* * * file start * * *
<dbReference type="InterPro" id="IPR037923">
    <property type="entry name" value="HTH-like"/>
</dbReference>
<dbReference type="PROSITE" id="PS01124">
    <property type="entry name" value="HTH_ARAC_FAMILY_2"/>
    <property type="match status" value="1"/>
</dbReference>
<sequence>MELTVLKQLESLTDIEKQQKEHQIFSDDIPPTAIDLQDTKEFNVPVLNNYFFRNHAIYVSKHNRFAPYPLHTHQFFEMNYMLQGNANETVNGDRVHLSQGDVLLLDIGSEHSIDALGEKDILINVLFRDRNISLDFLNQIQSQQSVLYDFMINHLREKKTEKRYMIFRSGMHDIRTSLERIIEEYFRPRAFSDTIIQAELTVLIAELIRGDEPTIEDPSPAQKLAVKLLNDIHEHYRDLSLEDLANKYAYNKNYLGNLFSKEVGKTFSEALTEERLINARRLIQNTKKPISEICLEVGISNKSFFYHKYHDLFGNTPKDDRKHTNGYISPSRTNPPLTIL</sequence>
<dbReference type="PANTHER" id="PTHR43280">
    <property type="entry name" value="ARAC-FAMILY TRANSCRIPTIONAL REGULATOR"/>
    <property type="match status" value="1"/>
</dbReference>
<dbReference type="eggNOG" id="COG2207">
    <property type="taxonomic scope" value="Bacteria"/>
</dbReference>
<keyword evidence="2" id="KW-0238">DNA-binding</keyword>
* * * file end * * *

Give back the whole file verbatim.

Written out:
<dbReference type="InterPro" id="IPR037923">
    <property type="entry name" value="HTH-like"/>
</dbReference>
<dbReference type="PROSITE" id="PS01124">
    <property type="entry name" value="HTH_ARAC_FAMILY_2"/>
    <property type="match status" value="1"/>
</dbReference>
<sequence>MELTVLKQLESLTDIEKQQKEHQIFSDDIPPTAIDLQDTKEFNVPVLNNYFFRNHAIYVSKHNRFAPYPLHTHQFFEMNYMLQGNANETVNGDRVHLSQGDVLLLDIGSEHSIDALGEKDILINVLFRDRNISLDFLNQIQSQQSVLYDFMINHLREKKTEKRYMIFRSGMHDIRTSLERIIEEYFRPRAFSDTIIQAELTVLIAELIRGDEPTIEDPSPAQKLAVKLLNDIHEHYRDLSLEDLANKYAYNKNYLGNLFSKEVGKTFSEALTEERLINARRLIQNTKKPISEICLEVGISNKSFFYHKYHDLFGNTPKDDRKHTNGYISPSRTNPPLTIL</sequence>
<dbReference type="PANTHER" id="PTHR43280">
    <property type="entry name" value="ARAC-FAMILY TRANSCRIPTIONAL REGULATOR"/>
    <property type="match status" value="1"/>
</dbReference>
<dbReference type="eggNOG" id="COG2207">
    <property type="taxonomic scope" value="Bacteria"/>
</dbReference>
<keyword evidence="2" id="KW-0238">DNA-binding</keyword>